Stack Overflow is a community of 4.7 million programmers, just like you, helping each other.

Join them; it only takes a minute:

Sign up
Join the Stack Overflow community to:
  1. Ask programming questions
  2. Answer and help your peers
  3. Get recognized for your expertise

We can search for specific field on website in a few ways: based on css, name, id, structure, even any text found. Which way have you decided to use?

What would be best practice for it?

Edit: I'm asking from developer perspective: How to write code that it will be easier to test with Selenium by one method (that is: being able to search all of them by it's name)

share|improve this question

closed as not constructive by casperOne Dec 22 '12 at 18:57

As it currently stands, this question is not a good fit for our Q&A format. We expect answers to be supported by facts, references, or expertise, but this question will likely solicit debate, arguments, polling, or extended discussion. If you feel that this question can be improved and possibly reopened, visit the help center for guidance.If this question can be reworded to fit the rules in the help center, please edit the question.

up vote 3 down vote accepted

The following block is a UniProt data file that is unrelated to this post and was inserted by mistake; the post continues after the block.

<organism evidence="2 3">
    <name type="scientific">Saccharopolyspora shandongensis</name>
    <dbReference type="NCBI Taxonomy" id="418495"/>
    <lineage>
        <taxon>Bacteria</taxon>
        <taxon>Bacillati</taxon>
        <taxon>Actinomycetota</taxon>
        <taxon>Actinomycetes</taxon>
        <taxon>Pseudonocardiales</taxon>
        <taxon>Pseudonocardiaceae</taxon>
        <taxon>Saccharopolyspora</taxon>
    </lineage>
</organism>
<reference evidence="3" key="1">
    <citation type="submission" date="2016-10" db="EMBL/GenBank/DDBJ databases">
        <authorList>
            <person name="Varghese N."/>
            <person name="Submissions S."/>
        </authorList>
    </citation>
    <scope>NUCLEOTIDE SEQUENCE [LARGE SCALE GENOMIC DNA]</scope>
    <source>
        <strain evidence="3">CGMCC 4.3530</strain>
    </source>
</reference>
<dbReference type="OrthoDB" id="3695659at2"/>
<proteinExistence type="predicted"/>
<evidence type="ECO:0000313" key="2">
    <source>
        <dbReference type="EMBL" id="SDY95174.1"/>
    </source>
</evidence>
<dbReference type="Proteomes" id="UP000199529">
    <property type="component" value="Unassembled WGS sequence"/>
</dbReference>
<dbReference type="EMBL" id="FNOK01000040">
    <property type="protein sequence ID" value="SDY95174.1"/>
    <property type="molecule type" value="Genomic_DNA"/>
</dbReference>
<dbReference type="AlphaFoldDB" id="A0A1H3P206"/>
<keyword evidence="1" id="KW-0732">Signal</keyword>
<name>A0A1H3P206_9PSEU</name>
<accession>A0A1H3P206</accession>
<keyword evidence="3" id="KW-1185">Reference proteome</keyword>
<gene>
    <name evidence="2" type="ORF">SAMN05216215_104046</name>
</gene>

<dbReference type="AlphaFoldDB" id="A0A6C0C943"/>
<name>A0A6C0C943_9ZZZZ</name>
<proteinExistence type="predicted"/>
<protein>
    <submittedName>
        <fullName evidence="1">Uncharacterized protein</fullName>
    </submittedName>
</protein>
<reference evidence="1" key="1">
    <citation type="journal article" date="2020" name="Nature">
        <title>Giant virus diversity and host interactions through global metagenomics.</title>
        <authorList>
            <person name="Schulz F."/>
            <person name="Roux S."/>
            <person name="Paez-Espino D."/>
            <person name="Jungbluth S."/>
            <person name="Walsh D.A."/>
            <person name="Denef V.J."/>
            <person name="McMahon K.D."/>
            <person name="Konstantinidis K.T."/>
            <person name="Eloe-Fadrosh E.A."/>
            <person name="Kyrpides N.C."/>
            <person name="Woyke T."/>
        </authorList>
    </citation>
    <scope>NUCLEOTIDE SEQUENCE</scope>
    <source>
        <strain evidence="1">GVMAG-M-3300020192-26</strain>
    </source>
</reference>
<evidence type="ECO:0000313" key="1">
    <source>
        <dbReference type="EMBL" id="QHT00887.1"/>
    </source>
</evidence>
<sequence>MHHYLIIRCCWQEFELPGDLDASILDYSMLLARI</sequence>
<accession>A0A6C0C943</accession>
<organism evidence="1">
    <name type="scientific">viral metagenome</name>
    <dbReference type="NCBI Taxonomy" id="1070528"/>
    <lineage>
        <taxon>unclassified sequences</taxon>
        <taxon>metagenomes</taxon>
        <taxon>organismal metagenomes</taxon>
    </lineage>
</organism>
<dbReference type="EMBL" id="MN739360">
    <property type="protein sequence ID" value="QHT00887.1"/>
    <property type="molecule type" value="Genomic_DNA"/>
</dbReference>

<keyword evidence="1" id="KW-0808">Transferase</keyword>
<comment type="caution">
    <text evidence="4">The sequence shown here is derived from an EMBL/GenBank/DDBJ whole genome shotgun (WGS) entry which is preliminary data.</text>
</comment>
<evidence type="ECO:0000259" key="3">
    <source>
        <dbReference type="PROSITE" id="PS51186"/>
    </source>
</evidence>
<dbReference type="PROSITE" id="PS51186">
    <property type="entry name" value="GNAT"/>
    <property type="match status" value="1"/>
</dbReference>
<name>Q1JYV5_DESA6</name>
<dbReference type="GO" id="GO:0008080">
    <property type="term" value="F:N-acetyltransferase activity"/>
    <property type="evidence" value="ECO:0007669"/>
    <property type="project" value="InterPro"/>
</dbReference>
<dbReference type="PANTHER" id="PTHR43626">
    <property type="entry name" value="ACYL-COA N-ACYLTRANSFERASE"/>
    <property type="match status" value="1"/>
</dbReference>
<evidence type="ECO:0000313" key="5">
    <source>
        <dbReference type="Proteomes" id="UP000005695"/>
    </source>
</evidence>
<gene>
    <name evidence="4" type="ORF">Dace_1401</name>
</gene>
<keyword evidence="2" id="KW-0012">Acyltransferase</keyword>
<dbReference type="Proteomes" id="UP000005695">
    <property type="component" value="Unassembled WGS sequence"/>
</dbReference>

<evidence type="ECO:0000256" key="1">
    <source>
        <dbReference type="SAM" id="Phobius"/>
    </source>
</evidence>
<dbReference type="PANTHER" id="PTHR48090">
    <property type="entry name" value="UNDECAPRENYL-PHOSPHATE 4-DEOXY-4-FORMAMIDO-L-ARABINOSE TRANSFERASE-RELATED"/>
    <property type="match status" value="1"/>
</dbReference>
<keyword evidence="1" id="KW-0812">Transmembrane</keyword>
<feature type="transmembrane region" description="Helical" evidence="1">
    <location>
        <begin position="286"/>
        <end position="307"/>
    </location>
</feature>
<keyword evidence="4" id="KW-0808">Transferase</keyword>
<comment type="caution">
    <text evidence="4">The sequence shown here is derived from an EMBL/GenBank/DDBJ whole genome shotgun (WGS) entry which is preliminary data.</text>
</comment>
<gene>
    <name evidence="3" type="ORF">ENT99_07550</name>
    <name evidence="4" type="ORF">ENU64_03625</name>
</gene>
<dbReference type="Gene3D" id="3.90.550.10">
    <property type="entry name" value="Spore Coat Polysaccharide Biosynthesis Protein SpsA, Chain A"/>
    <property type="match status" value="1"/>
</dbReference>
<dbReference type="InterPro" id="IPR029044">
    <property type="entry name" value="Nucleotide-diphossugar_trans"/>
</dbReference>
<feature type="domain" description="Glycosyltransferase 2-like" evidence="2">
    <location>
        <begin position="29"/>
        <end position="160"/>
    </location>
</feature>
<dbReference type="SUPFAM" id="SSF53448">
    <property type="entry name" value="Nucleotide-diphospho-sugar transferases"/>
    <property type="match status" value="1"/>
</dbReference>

We generally stay away from xml structure, which turns out to generate way too fragile tests. Our internal organization makes CSS names off-limits, since that is for the design people to manipulate. You don't want your tests to break because someone changes style from heading1 to heading2.

We have opted for a solution that is mainly based on id's. Sometimes we even instrument the HTML with id's just to be able to selenium test.

Additionally we also look for texts (application texts), but internationalization makes this a bit of a pain; we have made our test fixture locale aware.

share|improve this answer

ID is almost always the best if you can remember to do it.

share|improve this answer

I tend to favour XPath expressions looking for 'id' or 'name' attributes.

However, if you execute your tests in IE6 regularly, beware of using XPath for locator expressions. XPath runs noticably slower in IE6 compares to later versions or Firefox. I've got a rather large SeleniumRC test suite that takes upwards of three hours to complete with IE6, compared to an hour with Firefox.. (all of that time isn't caused by the XPath, but it does contribute significantly).

share|improve this answer

After a while I have discovered other option: create your own attribute and build javascript function for Selenium IDE to generated xpath based on this attribute. That wasn't that hard :)

It makes generating and maintaining tests so much easier (when suddenly span become div ;) )

share|improve this answer

Making sure to use id's throughout your code will help immensely! Even if that element changes from a span to a div, the id stays consistent. 'name' is similar to id. link is decent, but you have to watch that the link text isn't going to be something that is likely to change.

Here's my ranking of locators, from best to not as good: id name link css ui xpath

share|improve this answer

Not the answer you're looking for? Browse other questions tagged or ask your own question.